The Future of Lawyers
Large industries need innovation to continue to thrive, and law does not escape this rule. Client demands are changing and lawyers must be able to meet demand for new services and different practice areas. With children, as young as 8 spending upwards of 7 hours a day on different forms of technology, solicitors and barristers need to be reflecting this social change.
Law firms generally have not kept pace with the way law is taught; with universities now offering courses such as the GDL online. Even those who chose to study law in a more traditional setting, must quickly master new technologies and software. LexisNexis and Westlaw are always looking for new ways to sell their products to students, providing free training and Q & As on most campuses.
Younger generations are simply comfortable with new technology, law students like me will happily learn to use a whole new software package without notice, but if I must draft an email to a partner at a law firm it can take me an hour of editing. This impacts the clients too, if you’re used to being able to pick up a smart phone to order food, book a haircut and open an ISA, why should contacting your lawyer be any different?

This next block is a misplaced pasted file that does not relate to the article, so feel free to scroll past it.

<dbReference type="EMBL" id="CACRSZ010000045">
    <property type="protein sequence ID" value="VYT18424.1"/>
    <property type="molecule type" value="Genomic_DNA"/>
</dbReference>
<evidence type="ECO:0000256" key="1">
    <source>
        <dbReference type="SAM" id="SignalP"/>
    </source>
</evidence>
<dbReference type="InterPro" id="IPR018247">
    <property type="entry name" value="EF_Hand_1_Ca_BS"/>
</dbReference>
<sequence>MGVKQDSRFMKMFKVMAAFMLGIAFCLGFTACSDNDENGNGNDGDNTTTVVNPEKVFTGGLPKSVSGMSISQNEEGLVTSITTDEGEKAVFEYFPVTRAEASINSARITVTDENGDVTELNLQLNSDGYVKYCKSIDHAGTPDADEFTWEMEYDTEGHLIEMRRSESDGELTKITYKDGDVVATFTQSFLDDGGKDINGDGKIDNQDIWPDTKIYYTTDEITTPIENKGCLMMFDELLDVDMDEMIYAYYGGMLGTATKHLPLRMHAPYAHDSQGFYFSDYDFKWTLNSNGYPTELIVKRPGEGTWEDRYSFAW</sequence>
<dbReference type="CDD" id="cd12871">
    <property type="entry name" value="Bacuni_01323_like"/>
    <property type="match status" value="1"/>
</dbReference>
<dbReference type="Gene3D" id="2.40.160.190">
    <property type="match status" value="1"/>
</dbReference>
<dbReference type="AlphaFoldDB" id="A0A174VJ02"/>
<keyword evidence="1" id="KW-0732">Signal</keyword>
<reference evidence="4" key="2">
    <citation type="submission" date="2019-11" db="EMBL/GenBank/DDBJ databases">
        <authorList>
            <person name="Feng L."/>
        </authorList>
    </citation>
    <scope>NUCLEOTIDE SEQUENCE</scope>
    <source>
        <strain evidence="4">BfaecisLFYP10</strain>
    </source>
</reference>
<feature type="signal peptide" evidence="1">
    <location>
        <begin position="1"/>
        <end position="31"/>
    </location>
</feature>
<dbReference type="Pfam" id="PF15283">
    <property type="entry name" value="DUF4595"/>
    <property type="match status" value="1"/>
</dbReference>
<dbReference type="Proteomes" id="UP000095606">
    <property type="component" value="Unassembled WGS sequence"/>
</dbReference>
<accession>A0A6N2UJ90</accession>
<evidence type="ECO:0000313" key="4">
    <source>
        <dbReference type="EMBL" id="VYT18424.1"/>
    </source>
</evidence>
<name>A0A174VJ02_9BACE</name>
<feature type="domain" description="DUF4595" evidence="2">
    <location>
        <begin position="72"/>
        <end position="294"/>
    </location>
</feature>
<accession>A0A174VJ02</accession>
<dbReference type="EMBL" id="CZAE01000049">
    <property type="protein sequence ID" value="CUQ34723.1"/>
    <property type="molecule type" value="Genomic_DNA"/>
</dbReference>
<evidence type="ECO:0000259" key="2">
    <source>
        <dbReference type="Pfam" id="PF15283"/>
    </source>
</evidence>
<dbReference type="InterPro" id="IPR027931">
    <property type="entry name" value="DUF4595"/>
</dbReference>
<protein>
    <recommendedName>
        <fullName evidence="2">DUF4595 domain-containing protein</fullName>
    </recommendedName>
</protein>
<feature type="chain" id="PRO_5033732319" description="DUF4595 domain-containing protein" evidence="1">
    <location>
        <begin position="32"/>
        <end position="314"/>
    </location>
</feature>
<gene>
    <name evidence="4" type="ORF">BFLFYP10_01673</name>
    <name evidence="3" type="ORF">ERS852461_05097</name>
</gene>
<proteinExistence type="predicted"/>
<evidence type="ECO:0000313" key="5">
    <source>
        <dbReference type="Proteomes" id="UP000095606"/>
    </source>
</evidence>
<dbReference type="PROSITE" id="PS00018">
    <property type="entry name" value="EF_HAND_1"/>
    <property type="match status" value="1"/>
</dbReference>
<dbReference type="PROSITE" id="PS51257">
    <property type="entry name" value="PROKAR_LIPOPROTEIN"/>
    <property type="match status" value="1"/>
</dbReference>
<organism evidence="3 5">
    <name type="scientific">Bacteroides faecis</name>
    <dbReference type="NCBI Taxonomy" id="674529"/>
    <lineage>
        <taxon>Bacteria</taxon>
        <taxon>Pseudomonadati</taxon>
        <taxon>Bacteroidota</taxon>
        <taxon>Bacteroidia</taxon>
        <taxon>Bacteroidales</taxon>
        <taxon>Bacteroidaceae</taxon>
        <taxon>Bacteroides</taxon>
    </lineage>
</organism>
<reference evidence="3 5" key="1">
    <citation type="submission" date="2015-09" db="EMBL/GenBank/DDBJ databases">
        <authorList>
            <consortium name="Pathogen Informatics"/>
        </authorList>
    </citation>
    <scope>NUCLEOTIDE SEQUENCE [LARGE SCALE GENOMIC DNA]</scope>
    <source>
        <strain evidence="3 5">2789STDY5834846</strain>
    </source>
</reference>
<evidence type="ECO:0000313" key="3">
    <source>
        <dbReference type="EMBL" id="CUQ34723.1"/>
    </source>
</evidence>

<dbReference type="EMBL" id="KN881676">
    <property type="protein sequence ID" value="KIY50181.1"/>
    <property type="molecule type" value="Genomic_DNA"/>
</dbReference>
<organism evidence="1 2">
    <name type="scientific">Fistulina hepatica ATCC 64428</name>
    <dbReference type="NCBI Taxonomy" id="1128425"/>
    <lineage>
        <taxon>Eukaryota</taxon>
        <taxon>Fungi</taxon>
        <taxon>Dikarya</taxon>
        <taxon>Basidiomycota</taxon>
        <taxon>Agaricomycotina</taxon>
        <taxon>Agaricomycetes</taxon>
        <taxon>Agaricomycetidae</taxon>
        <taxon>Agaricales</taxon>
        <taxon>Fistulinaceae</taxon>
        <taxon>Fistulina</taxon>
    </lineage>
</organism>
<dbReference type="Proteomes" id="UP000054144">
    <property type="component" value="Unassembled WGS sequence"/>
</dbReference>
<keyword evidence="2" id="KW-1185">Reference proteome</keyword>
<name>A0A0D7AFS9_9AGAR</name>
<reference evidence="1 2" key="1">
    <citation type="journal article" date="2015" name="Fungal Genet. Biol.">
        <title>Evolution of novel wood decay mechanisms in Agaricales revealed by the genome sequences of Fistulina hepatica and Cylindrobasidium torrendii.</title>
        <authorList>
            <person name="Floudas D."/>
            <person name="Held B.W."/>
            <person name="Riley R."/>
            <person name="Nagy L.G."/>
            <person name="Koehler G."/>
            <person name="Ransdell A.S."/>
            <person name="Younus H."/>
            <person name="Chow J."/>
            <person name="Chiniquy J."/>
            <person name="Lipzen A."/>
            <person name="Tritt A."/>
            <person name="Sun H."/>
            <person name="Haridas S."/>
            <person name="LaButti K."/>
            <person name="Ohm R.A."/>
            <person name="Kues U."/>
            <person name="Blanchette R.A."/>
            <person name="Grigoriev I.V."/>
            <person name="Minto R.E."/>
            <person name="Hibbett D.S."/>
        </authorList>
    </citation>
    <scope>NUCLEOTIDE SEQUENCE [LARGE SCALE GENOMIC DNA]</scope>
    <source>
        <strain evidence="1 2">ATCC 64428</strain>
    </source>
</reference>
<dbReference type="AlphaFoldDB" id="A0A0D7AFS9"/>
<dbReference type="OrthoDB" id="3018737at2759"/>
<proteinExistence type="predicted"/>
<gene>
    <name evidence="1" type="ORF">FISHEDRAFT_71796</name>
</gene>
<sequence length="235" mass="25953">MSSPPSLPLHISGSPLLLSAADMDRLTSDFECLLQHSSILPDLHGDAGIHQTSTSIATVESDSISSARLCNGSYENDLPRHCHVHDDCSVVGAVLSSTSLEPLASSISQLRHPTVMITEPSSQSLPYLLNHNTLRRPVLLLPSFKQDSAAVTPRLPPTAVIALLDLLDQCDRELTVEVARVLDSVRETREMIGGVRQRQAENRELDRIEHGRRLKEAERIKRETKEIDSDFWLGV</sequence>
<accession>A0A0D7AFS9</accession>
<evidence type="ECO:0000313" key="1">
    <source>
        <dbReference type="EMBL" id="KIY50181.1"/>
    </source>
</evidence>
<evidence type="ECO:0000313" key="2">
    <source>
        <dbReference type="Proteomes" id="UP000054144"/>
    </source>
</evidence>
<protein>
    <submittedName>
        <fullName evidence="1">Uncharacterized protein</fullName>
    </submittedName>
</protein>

At The Link App we often talk about our product from a client focus, but it’s also true that apps such as ours go a long way to improving working environments for employees in law firms. Having all client communications in one place saves time, even if you are adept at logging into different platforms and switching browser tabs. Software such as The Link App will become even more vital as more and more lawyers are working from home.
Many industries are moving towards more flexible working models for their employees. Hundreds of large companies now offer options such as working from home to their employees, with technology companies such as Dell and Microsoft leading the way. However, law firms have been slower to introduce ‘agile working’, there have been trials at Mayer Brown. However, 9am-5pm (or 8pm) at the office remains the industry standard.
Agile working has numerous benefits, including encouraging more women in the workforce and increasing workplace diversity. Increasing client demands, as well as benefits lawyers will look for when choosing a firm to work at. So, in the future we can expect more and more firms to follow the Law Societies suggestions to introduce more agile working.
Although for me, the reason technology and innovation are important to law firms, is not that it saves time and makes my life easier when trying to update a client, it is that it represents an openness to change. When it can cost students upwards of £50,000 to qualify as a lawyer, students want to feel their voices will be heard, and that our careers can make a difference within the profession.
This week’s blog was written by a work experience student Ellen. Who better to tell us what future lawyers want than one in the making!